Thursday, August 15, 2013

Six pointers

Lets start with a thought experiment. Imagine you have to shoot a film that shows virality. Yes, the concept that spreads from one to another to many and then to many more. Yeah, you must be thinking visualization, the spread of information in a social network , the Kolaveri D or the Friday video phenomenon, or you must be thinking dots and circles. But what about virus among human beings, say bird-flu. No, it can't be a documentary. No, it can't be boring, it has to be a commercial film.
It is very hard to take a serious concept, dare i say reality, and to make a good movie about it. Not only it borders the risk of becoming commercially un-viable but often the end result tends to be sub-optimal.   

Why am i talking gibberish and what the hell is six pointers? I am talking about the movie Contagion and as of this writing its rating is 6.7 on imdb. Six pointers refers to a whole genre of films that take on a daring concept and are able to do a great job at it but end up having a Six point something rating on IMDB. These films are under-appreciated because people often do not realize the mastery behind their presentation. One really has to undergo a whole slew of crappy movies to understand the craft behind a good one.  

Contagion tackles the issue of spread of a virus through the entire human population (a macro phenomenon) by following about ten different lives (micro details) and how they are impacted by it. The beauty lies in how these diverse micro instances allow our minds to imagine the big giant global phenomenon without being explicit about it. The background score, the juxtaposition of all these stories orchestrated through a crisp screenplay and finally the choice of these micro stories; all these create a perfect background for us to understand the un-said. The movie is a sheer delight to watch and once you start watching, you will not remember a single thing in your life until the movie ends.  With all the craft, yet the movie is only able to achieve a mere Six point seven rating, a travesty as per this author.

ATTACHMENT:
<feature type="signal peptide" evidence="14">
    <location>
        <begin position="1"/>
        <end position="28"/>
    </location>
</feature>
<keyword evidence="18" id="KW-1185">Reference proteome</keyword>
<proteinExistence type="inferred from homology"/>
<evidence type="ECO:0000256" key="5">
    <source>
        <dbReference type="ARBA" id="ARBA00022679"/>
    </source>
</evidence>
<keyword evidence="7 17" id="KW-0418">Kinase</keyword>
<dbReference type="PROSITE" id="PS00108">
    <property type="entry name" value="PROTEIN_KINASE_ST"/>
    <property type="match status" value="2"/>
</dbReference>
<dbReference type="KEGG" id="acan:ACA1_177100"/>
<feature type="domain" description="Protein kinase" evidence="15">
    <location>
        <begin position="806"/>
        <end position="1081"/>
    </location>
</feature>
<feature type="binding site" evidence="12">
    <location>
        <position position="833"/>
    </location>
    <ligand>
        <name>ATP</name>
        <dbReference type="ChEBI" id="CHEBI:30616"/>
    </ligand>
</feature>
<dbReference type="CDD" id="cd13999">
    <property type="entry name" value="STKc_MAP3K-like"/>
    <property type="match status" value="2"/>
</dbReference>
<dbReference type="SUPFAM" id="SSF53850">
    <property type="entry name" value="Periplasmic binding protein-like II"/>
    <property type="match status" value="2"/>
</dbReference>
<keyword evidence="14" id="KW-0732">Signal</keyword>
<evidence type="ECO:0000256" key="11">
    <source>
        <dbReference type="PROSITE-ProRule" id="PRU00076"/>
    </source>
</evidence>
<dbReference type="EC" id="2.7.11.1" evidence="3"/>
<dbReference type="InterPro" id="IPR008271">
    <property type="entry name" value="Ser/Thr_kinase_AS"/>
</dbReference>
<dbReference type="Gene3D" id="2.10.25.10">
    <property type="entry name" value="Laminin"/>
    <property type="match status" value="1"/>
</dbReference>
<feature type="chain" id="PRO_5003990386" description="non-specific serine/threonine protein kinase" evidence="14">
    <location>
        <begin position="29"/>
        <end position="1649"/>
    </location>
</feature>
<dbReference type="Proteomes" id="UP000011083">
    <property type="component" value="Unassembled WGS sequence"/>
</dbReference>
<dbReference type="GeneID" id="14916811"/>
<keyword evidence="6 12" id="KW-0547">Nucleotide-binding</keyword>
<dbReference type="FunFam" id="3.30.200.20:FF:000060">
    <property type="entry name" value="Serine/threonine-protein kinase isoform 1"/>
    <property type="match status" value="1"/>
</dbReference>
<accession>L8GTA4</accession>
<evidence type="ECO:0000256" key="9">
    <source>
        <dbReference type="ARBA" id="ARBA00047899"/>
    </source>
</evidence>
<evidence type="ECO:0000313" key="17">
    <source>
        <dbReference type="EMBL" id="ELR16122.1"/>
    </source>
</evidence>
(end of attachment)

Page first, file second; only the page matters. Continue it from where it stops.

There are several such films and there are several film directors who have been subjugated to this six pointer phenomenon. Robert Redford is one of them. Robert Redford's Lions for Lambs and The company you Keep are both socio-political films made with a maturity and poise that keep the issue(object) at the front and center while the subjects are just enacting its spirit. Stating the obvious would trivialize the matter as the truth is really complex. In real life, our actions often symbolize an end product of a complex milieu and an obvious mention would just trivialize them. How does one convey an emotion behind an action. It is indeed very tricky and it requires a lot of thought-process to get it right. In both the films, Robert Redford's attempts are indeed commendable.

And then there is this other genre of surreal films which even though being completely escapist, or rather too escapist, are never able to escape the curse of Six pointers. Take for instance Terrence Mallick's brilliant Tree of Life which has a rating of 6.8.  People are often confused when it comes to rating such movies as there is often no frame of reference to compare them to. At the end of the film, people are left in a confused state as they are happy with what they have just seen but they are not sure how happy they really are. In such conditions, a film eventually settles to a six pointer as it is a safe bet. 

The tragedy of these six pointers is that they are often clubbed with the other six pointers. These other six pointers are truly average films like mediocre action movies such as the Transformer series or John Carter, and thousands of feel good movies such as Pretty Woman or The Devil Wears Prada. Movie raters often do not take into account the complexity of depiction of a film's subject matter while reviewing a movie. What matters typically is the end result. 

These Six pointer films are often slow, graceful and made with an honesty that makes it difficult to escape. In many case, the ratings on imdb are actually the measure of escapism that one derives from the movie. The more a movie is able to convince you to forget the realist aspects, the more "well-made" it is known. How else will you justify such high ratings for a film like Argo which is completely a fictionalized account of a true story. This trick is now known as the art of storytelling. 

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